Really good stuff on the Christian movie phenomenon, in the deliciously-titled “Do You Believe in Confirmation Bias?”
I do remain concerned, however, that when such anecdotal evidence [e.g. of Atheist professors persecuting Christian students] is amplified and looped in and through the echo chamber, it has a detrimental effect on God’s people. It promotes a culture of fear and a culture of antagonism. It reinforces the belief that those outside our circle are our enemies, to be battled, rather than our mission field, to be loved and evangelized.
To the extent it overstates our persecution, it pushes us to prioritize standing our ground and protecting our rights over being salt and light. To the extent it fixates on archetypal stories of our victimization, it makes us quick to assume evil intent when we face conflicts and slow to acknowledge our own roles in perpetuating them.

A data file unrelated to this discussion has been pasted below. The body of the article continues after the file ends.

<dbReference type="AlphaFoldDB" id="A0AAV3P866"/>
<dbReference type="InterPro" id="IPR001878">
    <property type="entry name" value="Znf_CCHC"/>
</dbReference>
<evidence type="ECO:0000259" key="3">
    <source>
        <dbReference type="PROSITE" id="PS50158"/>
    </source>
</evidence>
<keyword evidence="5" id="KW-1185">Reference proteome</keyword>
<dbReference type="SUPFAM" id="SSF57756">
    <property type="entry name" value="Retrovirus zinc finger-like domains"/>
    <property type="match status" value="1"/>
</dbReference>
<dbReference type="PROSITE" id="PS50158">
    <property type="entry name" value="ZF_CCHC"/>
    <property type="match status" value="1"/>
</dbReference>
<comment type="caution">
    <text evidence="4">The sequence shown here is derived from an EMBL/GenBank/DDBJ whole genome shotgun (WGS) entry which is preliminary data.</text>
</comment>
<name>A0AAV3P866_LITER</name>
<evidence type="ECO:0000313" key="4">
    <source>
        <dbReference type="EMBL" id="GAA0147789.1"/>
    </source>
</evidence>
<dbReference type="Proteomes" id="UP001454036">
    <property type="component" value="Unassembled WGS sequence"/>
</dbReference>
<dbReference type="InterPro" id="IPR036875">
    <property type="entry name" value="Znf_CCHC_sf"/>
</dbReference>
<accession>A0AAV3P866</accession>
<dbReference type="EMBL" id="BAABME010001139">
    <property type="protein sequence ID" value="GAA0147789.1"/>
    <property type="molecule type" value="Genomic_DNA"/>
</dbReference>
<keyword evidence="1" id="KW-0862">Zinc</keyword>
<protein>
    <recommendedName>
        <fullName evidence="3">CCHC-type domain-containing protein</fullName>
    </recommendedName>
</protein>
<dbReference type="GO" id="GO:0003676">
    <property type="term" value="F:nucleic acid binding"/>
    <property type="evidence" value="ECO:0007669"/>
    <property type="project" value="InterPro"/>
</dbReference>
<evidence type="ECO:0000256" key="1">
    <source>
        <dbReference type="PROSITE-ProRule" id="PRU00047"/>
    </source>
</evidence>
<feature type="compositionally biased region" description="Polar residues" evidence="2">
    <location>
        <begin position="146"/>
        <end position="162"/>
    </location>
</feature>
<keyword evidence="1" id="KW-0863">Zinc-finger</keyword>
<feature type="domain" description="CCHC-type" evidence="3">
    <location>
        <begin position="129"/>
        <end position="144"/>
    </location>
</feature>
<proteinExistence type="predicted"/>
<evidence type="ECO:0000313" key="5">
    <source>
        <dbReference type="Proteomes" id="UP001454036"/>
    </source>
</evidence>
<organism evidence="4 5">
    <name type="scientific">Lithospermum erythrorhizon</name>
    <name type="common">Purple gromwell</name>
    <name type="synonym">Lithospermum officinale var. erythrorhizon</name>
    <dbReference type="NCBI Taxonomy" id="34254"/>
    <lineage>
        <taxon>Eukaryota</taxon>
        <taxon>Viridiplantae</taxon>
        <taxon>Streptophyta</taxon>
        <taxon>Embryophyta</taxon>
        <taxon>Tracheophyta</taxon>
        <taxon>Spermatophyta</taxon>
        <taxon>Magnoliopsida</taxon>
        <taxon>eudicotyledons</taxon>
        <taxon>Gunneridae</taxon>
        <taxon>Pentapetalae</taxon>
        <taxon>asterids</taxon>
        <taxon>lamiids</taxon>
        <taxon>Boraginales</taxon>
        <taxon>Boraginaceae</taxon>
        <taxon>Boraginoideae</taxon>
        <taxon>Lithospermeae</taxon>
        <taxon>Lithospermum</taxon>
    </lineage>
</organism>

Perhaps—perhaps—it tempts us with the lie that those times and places where we have been wronged justify ignoring our teachers’ admonitions to treat those who question our beliefs with gentleness and respect.
Maybe the more pertinent question to ask in the face of Christian movies like God’s Not Dead and Do You Believe? is not whether they are accurate representations of the world we live in, but whether the way they respond—and invite us to respond—to that broken world will help us to remake it into something healthier, holier, and more reflective of kingdom principles.